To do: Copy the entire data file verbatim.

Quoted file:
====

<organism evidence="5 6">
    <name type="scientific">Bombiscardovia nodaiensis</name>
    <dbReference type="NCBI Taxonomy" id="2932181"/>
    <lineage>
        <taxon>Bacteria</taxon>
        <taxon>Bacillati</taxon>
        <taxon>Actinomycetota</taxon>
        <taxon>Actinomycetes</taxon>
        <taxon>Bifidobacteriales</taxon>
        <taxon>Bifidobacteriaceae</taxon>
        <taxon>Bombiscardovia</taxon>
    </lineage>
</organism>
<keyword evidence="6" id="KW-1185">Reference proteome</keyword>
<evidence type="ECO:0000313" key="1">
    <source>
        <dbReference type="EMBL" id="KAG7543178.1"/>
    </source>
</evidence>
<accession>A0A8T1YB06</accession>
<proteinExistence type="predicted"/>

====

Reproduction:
<organism evidence="5 6">
    <name type="scientific">Bombiscardovia nodaiensis</name>
    <dbReference type="NCBI Taxonomy" id="2932181"/>
    <lineage>
        <taxon>Bacteria</taxon>
        <taxon>Bacillati</taxon>
        <taxon>Actinomycetota</taxon>
        <taxon>Actinomycetes</taxon>
        <taxon>Bifidobacteriales</taxon>
        <taxon>Bifidobacteriaceae</taxon>
        <taxon>Bombiscardovia</taxon>
    </lineage>
</organism>
<keyword evidence="6" id="KW-1185">Reference proteome</keyword>
<evidence type="ECO:0000313" key="1">
    <source>
        <dbReference type="EMBL" id="KAG7543178.1"/>
    </source>
</evidence>
<accession>A0A8T1YB06</accession>
<proteinExistence type="predicted"/>